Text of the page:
The Web As Immersive: Data Is The New Object.
Paula Bray, Australia
Museums are experiencing change and cultural institutions need to be producing experiences for audiences that are connected, participatory, transparent and meaningful, that tell stories and value memory in a networked environment. More and more these experiences and conversations are going to be driven by digital interfaces that connect people to the web and back in our gallery spaces, and then again later when they get home. Museums should aim to:
Present programs and exhibitions that reflect the spirit of the times and explore new ways to engage with audiences that may challenge, involve experimentation or generate controversy. (Casey 2009)
It is no longer essential for audiences to consume knowledge through the lens of a curated narrative. The role of museum educator and gatekeeper is shifting and this paradigm has evolved due to the web and online social connections and the way communities share stories and information. But how we achieve this successfully requires a lot of thinking around why we should do something in the first place, and not just because it’s digital and includes some new and exciting, shiny technology. This is going to be an ongoing issue for museums due to the rapid pace of changing online social platforms and the way people are using them. We need to produce content and experiences for ‘now’ because soon enough they may be deemed irrelevant and not particularly engaging if the experiences are not unique and different to what is on offer through devices in the home.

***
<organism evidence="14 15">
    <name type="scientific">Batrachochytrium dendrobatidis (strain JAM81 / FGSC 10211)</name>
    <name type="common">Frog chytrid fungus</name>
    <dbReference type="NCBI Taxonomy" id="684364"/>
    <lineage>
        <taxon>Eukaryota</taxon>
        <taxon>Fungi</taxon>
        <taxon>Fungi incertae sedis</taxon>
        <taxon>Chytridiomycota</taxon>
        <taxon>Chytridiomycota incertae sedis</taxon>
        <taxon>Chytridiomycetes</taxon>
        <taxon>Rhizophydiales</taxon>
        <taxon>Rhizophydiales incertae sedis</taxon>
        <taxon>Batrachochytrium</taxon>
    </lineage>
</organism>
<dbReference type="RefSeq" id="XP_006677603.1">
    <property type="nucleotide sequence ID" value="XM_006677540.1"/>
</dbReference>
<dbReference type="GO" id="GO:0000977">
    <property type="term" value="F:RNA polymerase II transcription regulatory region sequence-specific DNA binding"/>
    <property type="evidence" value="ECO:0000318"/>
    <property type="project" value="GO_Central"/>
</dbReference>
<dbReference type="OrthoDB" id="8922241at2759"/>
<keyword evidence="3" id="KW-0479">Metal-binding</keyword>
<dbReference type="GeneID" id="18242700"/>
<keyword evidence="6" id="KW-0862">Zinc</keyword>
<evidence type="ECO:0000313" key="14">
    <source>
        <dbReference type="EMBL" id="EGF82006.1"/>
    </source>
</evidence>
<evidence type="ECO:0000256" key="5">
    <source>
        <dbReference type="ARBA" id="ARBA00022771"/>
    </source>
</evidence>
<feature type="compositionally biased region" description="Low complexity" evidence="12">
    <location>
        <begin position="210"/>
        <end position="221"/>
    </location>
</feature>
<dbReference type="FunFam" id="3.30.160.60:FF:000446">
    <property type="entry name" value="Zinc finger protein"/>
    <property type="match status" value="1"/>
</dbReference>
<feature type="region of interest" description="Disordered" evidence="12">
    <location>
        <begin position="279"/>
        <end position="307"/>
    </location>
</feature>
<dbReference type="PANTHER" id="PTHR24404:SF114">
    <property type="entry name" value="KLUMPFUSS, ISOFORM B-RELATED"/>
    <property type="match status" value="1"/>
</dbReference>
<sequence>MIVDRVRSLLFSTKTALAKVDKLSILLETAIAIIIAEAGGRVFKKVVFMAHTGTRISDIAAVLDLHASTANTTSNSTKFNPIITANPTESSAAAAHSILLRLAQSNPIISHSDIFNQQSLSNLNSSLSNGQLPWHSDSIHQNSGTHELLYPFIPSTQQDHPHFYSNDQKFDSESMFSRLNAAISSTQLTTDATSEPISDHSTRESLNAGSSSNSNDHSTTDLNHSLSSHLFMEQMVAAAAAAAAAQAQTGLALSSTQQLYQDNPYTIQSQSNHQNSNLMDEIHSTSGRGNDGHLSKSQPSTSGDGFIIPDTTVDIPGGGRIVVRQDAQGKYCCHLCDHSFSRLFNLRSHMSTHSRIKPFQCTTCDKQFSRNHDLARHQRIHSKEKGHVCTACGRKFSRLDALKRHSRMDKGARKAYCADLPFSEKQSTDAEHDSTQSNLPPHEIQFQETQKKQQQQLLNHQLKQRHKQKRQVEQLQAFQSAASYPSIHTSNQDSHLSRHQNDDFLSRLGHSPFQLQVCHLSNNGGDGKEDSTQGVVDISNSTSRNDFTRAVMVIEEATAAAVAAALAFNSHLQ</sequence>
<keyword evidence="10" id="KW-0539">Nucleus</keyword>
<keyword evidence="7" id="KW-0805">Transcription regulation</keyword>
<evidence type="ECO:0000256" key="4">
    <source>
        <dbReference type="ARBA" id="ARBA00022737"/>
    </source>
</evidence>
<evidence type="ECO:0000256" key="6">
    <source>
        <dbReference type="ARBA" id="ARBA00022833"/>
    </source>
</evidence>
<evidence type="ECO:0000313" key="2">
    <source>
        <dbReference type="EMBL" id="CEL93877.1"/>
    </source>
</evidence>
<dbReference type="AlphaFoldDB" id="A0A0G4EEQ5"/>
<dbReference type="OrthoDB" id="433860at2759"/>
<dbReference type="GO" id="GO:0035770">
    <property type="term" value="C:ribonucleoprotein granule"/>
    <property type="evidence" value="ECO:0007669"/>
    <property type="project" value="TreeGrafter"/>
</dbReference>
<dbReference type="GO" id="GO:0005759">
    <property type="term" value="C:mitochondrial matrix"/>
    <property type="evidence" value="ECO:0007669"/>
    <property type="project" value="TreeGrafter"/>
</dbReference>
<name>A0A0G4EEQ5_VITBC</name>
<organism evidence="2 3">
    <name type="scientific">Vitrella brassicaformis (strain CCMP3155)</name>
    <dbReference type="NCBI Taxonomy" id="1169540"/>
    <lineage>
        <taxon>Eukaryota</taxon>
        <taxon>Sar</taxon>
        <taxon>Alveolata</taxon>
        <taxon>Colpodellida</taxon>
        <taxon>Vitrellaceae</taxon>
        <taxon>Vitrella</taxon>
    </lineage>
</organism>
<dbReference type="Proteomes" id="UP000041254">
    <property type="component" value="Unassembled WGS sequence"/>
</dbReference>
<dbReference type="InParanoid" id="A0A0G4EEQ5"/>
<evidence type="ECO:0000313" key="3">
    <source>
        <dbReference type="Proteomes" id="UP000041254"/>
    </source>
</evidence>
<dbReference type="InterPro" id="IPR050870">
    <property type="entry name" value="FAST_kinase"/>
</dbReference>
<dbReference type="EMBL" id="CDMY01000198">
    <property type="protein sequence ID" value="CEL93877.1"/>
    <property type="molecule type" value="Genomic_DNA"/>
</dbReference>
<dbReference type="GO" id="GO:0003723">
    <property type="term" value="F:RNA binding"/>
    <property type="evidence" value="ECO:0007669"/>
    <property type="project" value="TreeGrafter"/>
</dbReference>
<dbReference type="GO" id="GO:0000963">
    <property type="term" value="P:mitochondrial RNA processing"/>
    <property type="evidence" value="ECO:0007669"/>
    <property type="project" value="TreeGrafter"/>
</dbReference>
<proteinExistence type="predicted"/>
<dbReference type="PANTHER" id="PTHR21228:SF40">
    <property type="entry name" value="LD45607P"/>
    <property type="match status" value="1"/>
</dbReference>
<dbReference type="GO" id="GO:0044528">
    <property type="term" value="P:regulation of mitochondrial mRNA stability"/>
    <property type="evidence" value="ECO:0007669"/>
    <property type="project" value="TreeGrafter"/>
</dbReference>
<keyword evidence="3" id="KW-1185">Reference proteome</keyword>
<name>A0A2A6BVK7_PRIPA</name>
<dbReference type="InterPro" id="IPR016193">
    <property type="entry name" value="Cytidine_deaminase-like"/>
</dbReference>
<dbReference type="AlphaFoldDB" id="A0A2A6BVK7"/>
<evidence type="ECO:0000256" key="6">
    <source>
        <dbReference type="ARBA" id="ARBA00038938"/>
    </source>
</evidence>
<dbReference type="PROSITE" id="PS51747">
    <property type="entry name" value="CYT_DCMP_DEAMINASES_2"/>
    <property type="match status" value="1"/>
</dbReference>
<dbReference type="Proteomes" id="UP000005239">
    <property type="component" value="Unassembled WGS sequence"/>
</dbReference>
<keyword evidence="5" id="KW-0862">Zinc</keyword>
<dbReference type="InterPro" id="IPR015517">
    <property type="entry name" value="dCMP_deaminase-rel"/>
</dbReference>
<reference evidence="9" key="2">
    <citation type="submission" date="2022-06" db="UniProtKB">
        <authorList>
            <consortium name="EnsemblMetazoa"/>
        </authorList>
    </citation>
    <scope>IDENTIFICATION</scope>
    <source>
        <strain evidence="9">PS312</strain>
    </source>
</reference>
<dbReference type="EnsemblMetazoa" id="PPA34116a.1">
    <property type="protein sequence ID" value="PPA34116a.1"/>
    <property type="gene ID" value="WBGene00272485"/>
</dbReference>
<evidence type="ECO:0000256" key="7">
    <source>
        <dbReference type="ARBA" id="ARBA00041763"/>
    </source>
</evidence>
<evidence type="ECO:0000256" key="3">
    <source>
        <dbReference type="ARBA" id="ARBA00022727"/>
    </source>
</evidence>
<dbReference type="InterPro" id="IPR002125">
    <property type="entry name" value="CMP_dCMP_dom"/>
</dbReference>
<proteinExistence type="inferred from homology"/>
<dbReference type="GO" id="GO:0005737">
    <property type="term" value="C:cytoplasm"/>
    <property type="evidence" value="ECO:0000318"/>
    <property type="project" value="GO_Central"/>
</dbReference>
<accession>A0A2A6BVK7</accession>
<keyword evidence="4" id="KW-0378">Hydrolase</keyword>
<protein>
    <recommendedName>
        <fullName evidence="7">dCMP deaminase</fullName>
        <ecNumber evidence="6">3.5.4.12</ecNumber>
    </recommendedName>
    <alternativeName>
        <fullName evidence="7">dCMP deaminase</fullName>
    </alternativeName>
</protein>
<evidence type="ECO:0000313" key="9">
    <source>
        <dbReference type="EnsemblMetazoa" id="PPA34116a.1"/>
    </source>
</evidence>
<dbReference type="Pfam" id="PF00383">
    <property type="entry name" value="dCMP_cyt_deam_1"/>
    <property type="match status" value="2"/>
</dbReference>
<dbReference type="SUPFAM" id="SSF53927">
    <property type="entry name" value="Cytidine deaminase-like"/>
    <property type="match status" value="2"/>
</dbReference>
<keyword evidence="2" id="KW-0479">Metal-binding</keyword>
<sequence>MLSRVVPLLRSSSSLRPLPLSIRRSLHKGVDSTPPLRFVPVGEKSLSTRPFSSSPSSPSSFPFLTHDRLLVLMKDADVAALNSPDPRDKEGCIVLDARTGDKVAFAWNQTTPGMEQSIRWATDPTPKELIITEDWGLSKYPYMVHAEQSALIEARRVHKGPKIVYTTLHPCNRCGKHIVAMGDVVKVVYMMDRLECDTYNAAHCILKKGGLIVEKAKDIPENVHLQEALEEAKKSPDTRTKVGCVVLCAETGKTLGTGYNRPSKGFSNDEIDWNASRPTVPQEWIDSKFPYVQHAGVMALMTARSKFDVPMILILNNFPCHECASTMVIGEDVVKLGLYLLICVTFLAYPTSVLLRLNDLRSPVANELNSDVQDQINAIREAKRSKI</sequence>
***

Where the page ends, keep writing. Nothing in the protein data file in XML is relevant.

Museums are very good at producing exhibitions based on a formula, with the traditional, interpretative labels accompanying every object, didactic narratives and even assumed directions in which way the audience should traverse through the gallery space. Throw a digital experience into this mix and more often than not it is an add-on to the overall vision. There needs to be a fundamental shift in the way that exhibitions are processed and produced to really capture what the web has been able to do for communities and connections online. Exhibition development teams that are producing innovative projects that are participatory and involve social technologies, that present information about digital collections, exhibitions and stories. We need to learn how audiences are consuming and using deeper layers of information, and what connections they are making with that information. There is a need for realignment of museum processes to enable new technologies to deliver experiences to audiences that we may not be comfortable with or that challenge our pre-described exhibition outcomes.
As exhibition design, which includes digital technologies, achieves ever increasing importance as a cultural medium that can create and shape history, practitioners of museum technologies must address social implications with greater attention and sophistication. (Casey 2003)
Audiences are changing and this has surfaced quickly with the rise of new technologies, social media and mobile devices. Museums face important challenges in this new era of museological practice. Our audiences have pockets full of mobile devices ready to connect with museums, our content and collections, to participate and then share their experiences with their own communities.
Our audiences are now networked in a way that we have never experienced before, whether that is through their mobile devices in the gallery or the ability to share their experiences so readily during and after they leave the museum. There is a necessity to conceive of and deliver a new type of exhibition formula and process, and sometimes these may just include a small display powered by data that allows our audiences to experience content in a way that they may not be able to be experienced anywhere else. Is this the role of cultural institutions now: to think up and provide exhibitions/experiences that are unique and not available in the home or workplace? What if these do not involve didactic leanings and the desire to make sure we inform our audiences of the facts we know?